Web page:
Verified Vector Clocks: An Experience Report, Part 1

04 Nov 2013

This post outlines a bunch of experimental work I’ve completed to model data structures in Coq, leveraging Tim Carstens’ verlang project to extract the data structures into executable Erlang.

Updated March 8th, 2014: A full talk about this work was presented at Erlang Factory, San Francisco 2014. Both the slides and video are available.

Modeling vector clocks

Let us start by modeling vector clocks in Coq. We will start by focusing on the API exposed by riak_core’s vector clock implementation.

For this first implementation, we’re going to implement the API without the timestamps that vclock uses for pruning for a couple reasons: they are not core to an implementation of vector clocks or version vectors, and there does not appear to be a good way to model UNIX timestamps in Coq.

First, some boilerplate and type definitions. We’ll be modeling the vclock as a list of pairs, each pair representing a particular actor and the count of events observed. In the actual Riak implementation, this is modeled as the product of atoms and integers.

Keep in mind these are not the most efficient implementations of these methods, we are mainly focusing on naive implementations where we can easily debug the translation to Core Erlang incase it fails.

Require Import Coq.Lists.List.
Require Import Coq.Arith.EqNat.
Require Import Coq.Bool.Bool.

Module VVClock.

Definition actor := nat.
Definition count := nat.
Definition clock := (actor * count)%type.
Definition vclock := list clock%type.

Now, let’s add our constructor functions:

Definition fresh : vclock := nil.

Now, our functions to increment an actor.

(** Return a single arity function which searches for a particular
    actor. *)
Definition find' (actor : actor) :=
  fun clock : clock => match clock with
                           | pair x _ => beq_nat actor x
                       end.

(** Return a single arity function which will be filter predicate for
    actor. *)
Definition find'' (actor : actor) :=
  fun clock : clock => match clock with
                           | pair x _ => negb (beq_nat actor x)
                       end.

(** Increment actor in the vclock *)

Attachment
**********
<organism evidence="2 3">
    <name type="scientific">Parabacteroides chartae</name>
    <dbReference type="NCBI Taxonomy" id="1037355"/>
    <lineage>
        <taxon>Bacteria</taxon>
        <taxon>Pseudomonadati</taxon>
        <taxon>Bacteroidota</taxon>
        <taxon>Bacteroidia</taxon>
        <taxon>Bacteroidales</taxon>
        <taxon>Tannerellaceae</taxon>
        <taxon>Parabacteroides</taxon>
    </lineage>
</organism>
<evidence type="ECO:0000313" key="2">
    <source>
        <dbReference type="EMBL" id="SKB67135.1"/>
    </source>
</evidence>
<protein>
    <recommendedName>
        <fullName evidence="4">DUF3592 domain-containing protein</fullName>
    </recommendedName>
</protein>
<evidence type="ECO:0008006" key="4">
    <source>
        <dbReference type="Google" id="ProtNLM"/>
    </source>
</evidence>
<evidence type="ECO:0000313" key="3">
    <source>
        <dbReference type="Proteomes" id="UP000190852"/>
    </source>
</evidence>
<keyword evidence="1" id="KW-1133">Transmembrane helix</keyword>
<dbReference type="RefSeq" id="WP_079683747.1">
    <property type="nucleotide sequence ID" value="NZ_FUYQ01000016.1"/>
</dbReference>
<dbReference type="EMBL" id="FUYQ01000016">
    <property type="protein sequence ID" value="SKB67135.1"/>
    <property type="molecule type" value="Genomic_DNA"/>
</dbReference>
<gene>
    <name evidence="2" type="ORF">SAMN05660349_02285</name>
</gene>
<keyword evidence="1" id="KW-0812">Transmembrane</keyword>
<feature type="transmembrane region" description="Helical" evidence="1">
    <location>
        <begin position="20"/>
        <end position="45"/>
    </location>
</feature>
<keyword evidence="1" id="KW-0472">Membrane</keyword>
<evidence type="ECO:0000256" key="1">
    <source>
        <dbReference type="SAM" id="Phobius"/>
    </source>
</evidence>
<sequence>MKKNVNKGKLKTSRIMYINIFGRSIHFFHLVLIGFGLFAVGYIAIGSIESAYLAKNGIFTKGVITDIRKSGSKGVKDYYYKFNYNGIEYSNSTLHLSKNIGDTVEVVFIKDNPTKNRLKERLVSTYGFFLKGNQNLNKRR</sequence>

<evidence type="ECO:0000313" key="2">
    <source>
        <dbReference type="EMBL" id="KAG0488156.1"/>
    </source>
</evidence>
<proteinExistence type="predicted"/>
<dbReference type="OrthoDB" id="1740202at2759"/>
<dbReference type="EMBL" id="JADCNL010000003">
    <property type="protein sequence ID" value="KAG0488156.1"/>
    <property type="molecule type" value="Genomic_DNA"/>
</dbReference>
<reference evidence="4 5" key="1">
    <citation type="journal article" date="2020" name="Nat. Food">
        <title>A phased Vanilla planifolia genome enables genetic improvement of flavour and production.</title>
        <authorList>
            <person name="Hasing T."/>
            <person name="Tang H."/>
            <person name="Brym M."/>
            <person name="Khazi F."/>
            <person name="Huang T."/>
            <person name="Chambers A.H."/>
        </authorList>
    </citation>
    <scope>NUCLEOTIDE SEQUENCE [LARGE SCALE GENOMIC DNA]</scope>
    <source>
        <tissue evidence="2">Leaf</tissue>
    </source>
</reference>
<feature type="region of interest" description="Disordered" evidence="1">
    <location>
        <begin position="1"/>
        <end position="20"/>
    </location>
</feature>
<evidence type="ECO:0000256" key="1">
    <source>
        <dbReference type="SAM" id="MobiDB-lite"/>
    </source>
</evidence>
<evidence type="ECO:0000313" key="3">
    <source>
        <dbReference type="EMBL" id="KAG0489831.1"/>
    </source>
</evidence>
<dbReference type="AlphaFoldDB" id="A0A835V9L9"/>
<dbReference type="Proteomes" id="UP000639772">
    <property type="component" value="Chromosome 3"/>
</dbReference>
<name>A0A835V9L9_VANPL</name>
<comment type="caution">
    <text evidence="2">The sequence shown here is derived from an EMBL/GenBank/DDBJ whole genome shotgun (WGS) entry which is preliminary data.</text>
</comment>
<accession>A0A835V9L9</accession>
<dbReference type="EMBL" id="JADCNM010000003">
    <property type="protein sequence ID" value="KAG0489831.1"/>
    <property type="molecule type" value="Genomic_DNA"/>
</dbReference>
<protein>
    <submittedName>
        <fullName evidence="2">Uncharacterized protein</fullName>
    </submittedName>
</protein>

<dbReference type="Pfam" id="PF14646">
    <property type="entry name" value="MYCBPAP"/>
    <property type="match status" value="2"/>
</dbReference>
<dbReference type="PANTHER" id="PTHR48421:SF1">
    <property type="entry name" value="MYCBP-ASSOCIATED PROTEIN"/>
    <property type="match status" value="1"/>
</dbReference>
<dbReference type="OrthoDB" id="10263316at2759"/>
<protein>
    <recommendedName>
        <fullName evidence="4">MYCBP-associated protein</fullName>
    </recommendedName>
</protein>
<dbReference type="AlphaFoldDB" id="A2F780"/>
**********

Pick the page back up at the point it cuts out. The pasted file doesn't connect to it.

Definition increment (actor : actor) (vclock : vclock) :=
  match find (find' actor) vclock with
  | None => 
    cons (pair actor 1) vclock
  | Some (pair x y) => 
    cons (pair x (S y)) (filter (find' actor) vclock)
  end.
*)

Some functions to compare equality amongst vector clocks:

Definition equal' status_and_vclock (clock : clock) :=
  match clock, status_and_vclock with
    | pair actor count, 
      pair status vclock => match find (find' actor) vclock with
                              | None => 
                                pair false vclock
                              | Some (pair _ y) => 
                                pair (andb
                                        status
                                        (beq_nat count y)) vclock
                            end
  end.

Definition equal (vc1 vc2 : vclock) := 
  match fold_left equal' vc1 (pair true vc2) with
    | pair false _ => 
      false
    | pair true _ => 
      match fold_left equal' vc2 (pair true vc1) with
        | pair false _ => 
          false
        | pair true _ => 
          true
      end
  end.

Some functions to compare vector clocks and ensure a proper partial ordering:

Fixpoint ble_nat (n m : nat) {struct n} : bool :=
  match n with
  | O => true
  | S n' =>
      match m with
      | O => false
      | S m' => ble_nat n' m'
      end
  end.

Definition descends' status_and_vclock (clock : clock) :=
  match clock, status_and_vclock with
    | pair actor count,
      pair status vclock => match find (find' actor) vclock with
                              | None => 
                                pair false vclock
                              | Some (pair _ y) => 
                                pair (andb
                                        status
                                        (ble_nat count y)) vclock
                                                               end
  end.

Definition descends (vc1 vc2 : vclock) := 
  match fold_left descends' vc2 (pair true vc1) with
    | pair false _ =>
      false
    | pair true _ => 
      true
  end.

And, finally some functions to perform the merge betwen two vector clocks.

Definition max' (vclock : vclock) (clock : clock) :=